August 30, 2021
Hurricane Ida, which struck southeastern Louisiana at noon Sunday, could have a significant impact on multiple petrochemical products, notably polyethylene (PE), polypropylene (PP), polystyrene (PS), and polyvinyl chloride (PVC). After making landfall near New Orleans with winds up to 150 mph, Ida crept north-northeast across the state, its eye just east of the petrochemical corridor that tracks the Mississippi River. By 4 pm Central time Monday afternoon Ida had weakened to a tropical depression centered near Jackson, Mississippi and heading northeast. Regions further west such as Lake Charles, Louisiana, and Port Arthur, Texas, appear to have escaped any significant impact.
“Regions most affected by the storm included Baton Rouge, Plaquemine, Taft, New Orleans, and regions further east in Louisiana and north to Mississippi,” says Terry Glass, executive director/plastics with IHS Markit. “The full extent of the damage will not be known for several days but plant shutdowns will likely last for several weeks.”
Power outages are the primary concern to the plants as little can be done to determine operational damages until power is restored. Initial reports indicated catastrophic damage to the grid in many regions, including New Orleans. Initial reports indicated power outages throughout the eastern regions of Louisiana and extending as far north as Mississippi. Entergy reported Sunday night that all eight transmission lines that delivered power to New Orleans were out of service, and it will take days to determine the extent of damage to the power grid in metro New Orleans and far longer to restore electrical transmission to the region.
Chlorine, styrene, propylene, and urethane precursors were reportedly of greatest concern due to the outages as of Monday afternoon. Approximately 19% of the US ethylene capacity was located in the path of this hurricane including ExxonMobil at Baton Rouge, Shell at Norco, Dow at Plaquemine and Taft, Shintech in Plaquemine, and Nova Chemicals at Geismar). About 31% of US chlor-alkali capacity and 41% of US PVC capacity is located in the region directly impacted by Hurricane Ida. There are 18 polyethylene and three polypropylene plants in Louisiana that may have been impacted by the storm which represents 15.6% of US PE capacity and 11% of PP capacity.
Shell had shut down its steam crackers in Norco and Nova Chemicals had shut down its ExxonMobil on Sunday reported that its Baton Rouge facilities were “adjusting operations and shutting down some units and equipment.” Dow on Sunday said it had “safely shut down its manufacturing operations in Louisiana.” Sunday morning, BASF stated that its sites at Geismar, North Geismar, and Vidalia had “begun procedures to idle operations by noon on Sunday.” Southeastern Louisiana is also home to several massive olefin facilities. ExxonMobil produces ethylene, polymer-grade propylene (PGP), PE, and PP at Baton Rouge. Dow produces ethylene, PGP, and PE at its facilities in Hahnville and Plaquemine. Shell’s Norco facility has two large steam crackers producing both ethylene and PGP. Pinnacle Polymers produces PP in Garyville. Nova Chemicals has a large merchant ethylene plant in Geismar. Altogether, about 6.5 million metric tons/year (MMt/y) of ethylene capacity, or 16% of the US total, is in the region. The region is also home to 3.4 MMt/y of PE capacity (15% of the US total), 2.7 MMt/y of PGP capacity (13%), and 0.9 MMt/y of PP capacity (10%). Shell’s Norco facility represents about 8% of US ethylene glycol capacity.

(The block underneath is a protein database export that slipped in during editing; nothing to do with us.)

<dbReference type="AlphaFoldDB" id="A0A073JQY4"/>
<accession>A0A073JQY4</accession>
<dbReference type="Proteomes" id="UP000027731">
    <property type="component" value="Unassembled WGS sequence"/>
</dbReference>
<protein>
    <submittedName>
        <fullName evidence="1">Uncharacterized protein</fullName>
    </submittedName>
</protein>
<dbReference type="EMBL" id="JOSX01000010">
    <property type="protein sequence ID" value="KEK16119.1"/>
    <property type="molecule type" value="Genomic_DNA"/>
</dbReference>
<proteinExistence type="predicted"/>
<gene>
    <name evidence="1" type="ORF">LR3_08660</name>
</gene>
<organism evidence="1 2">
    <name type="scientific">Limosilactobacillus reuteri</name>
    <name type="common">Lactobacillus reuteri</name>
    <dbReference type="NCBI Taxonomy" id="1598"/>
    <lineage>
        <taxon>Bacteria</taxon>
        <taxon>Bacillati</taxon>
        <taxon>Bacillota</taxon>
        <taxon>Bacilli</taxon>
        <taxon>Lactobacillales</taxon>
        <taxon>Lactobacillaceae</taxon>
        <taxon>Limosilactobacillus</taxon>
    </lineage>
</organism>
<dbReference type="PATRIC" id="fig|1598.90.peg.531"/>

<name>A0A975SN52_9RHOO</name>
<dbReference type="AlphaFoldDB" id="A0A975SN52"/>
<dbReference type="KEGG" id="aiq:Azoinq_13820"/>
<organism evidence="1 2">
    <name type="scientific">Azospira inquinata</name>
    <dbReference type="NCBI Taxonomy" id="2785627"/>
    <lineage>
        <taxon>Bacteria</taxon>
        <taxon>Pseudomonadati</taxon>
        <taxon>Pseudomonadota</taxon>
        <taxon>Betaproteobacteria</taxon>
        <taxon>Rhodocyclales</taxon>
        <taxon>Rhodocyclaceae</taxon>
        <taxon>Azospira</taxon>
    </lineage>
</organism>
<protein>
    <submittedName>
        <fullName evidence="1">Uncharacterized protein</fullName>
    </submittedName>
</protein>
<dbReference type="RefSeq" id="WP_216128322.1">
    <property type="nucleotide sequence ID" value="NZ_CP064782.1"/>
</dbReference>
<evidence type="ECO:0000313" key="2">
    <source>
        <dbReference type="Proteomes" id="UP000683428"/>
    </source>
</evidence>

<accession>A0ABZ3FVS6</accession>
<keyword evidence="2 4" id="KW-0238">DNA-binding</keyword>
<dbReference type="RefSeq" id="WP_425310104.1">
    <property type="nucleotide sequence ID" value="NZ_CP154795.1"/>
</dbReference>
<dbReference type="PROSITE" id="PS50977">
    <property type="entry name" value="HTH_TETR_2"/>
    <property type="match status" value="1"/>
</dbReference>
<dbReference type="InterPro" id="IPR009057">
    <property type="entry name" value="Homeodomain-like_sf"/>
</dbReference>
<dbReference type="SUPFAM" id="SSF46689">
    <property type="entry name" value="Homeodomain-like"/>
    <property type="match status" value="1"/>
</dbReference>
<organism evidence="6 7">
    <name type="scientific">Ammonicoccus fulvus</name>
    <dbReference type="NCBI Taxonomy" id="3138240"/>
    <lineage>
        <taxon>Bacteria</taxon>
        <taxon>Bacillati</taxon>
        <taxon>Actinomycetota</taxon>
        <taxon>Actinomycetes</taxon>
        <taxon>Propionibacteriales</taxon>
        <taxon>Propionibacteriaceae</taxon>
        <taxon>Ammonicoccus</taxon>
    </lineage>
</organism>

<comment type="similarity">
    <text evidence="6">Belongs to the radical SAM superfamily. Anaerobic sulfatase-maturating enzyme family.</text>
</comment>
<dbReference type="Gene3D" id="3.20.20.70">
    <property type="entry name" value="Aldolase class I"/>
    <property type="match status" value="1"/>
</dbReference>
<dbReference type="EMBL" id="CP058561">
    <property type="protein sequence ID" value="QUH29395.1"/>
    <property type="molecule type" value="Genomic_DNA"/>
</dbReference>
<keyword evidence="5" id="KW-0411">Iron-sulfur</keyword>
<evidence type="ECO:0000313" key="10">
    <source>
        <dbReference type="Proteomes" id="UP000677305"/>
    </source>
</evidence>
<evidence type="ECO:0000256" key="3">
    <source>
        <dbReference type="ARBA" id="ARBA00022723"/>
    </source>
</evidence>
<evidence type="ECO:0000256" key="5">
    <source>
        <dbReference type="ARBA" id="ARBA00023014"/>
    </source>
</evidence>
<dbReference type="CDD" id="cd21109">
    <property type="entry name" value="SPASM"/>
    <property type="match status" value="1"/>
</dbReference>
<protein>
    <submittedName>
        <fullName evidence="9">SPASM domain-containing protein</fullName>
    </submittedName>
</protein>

Steam crackers shut down for the storm are likely to be offline for 2–4 weeks.
Chlor-alkali and vinyls impacted
The vinyls chain has a particularly heavy presence in the parts of Louisiana affected by Ida, with about 4.0 MMt/y of vinyl chloride monomer (VCM) capacity in the area, or 40% of the US total, and 3.7 MMt/y of PVC capacity, or 43% of the US total, according to IHS Markit. Formosa Plastics produces VCM and PVC at Baton Rouge; Shintech produces VCM and PVC at Plaquemine, and PVC at Addis; and Westlake Chemical produces PVC and VCM at both Geismar and Plaquemine. Upstream chlor-alkali production in the region represents about 32% of the US total.
The area’s styrene producers—Americas Styrenics at St. James and Cos-Mar at Carville—together have 2.2 MMt/y of capacity, or 44% of the US total. Total Petrochemicals’ 0.6 MMt/y of PS capacity at Carville represents 26% of US capacity.
About 2.8 MMt/y of methanol capacity, or 32% of the US total, is located in the region. Methanex has 2.2 MMt/y of capacity at Geismar, while Koch has about 0.6 MMt/y at St. James.
About 14% of US benzene capacity is in the region, with Dow producing at Plaquemine; ExxonMobil at Baton Rouge; PBF at Chalmette; and Phillips 66 at Belle Chasse.
More than 95% of the Gulf of Mexico’s oil production facilities have been shut down indicating the massive storm is having a significant impact on refineries, particularly in the New Orleans area including PBF, Phillips, Shell, Marathon and two Valero refineries. This accounts for about 1.7 million barrels per day of refinery capacity, representing 9% of the nation’s total.